Announcing the Birth of Bette Lee

A baby girl was born to Irene and Lee Stapp this beautiful fall morning, October 8, 1939. Bette Lee is welcomed by her grandparents, Edward and Francis Curtis and Guy and Josephine Stapp, Aunt Nelda and Uncle Albert Stapp, and Aunt Elsie and Uncle Ken Dale. She will be the first-born in a close-knit extended family. She will come to have two sisters, Janice Irene and Arvada Carol (Dee), and many cousins including Sharon, Sandra and Shirlee Stapp and Keith Dale.

Bette Lee will take her first steps on the hills of Petrolia and later move to the families ranch in Hetten Valley. The ranch house is one that was built by her great grandparents and will stand as a reminder of years gone by, some good and some good and hard.

Bette Lee will attend a one room school-house in Hetten Valley. Her first teacher will be Hazel Willburn. Hazel will greatly impact Bette’s love of learning and will make a way for her to pursue her education even into her adult years. She will introduce her to literature and with a turn of the page, the world will be hers.

Bette Lee will leave home at age thirteen to attend high school in Red Bluff. Her home only offered school through the eighth grade. She will complete her high school education at Fortuna High School and graduate with a full scholarship to Humboldt State University.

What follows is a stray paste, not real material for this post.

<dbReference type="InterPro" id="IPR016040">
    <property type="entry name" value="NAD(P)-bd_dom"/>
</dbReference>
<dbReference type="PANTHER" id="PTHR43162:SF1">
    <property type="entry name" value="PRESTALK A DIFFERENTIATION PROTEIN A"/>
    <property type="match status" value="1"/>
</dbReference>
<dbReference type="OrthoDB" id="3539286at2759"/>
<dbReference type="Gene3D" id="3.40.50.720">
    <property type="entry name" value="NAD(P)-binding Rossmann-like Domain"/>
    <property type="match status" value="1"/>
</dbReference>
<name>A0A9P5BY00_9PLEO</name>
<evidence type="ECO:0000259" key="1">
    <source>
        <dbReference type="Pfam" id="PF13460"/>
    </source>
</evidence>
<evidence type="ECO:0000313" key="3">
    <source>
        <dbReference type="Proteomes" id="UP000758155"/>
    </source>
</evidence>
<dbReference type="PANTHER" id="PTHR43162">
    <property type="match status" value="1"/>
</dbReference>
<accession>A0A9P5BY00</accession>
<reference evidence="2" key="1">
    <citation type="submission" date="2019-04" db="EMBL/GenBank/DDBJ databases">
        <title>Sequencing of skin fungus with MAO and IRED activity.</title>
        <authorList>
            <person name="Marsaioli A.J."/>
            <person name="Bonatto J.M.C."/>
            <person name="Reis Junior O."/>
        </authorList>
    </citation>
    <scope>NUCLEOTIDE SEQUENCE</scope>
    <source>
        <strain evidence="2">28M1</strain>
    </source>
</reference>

She will meet her husband, John L Elgin at a Ruth dance in the summer of…oh I don’t know the year, but they loved to dance. They will build a home together and make many memories with children, grandchildren and great grandchildren to come. Bette Lee and John L will have four children, Tracy Lee, Maxine Renee, Monica Norene and John Charles. They will share their home with many other children throughout the years. Those children will be “children of the heart” and will love her as a mother and she will tend to them as her own.

Bette Lee will have many talents as she will determine at an early age to be “more than just a pretty face.” She will teach herself to play the piano, she will enjoy drawing and painting. Her early years she will make paper dolls and dress them out of the Sears catalogue. This will lead to her interest in sewing clothes and will later serve as a gift to her children. When times are hard she will dig deep and let her imagination guide her. Shopping at the local thrift store for large clothing made of good cloth, she will make her daughters matching dresses and they will never know they were poor. Her sons will have western shirts made just right to fit and they will become a time-honored tradition.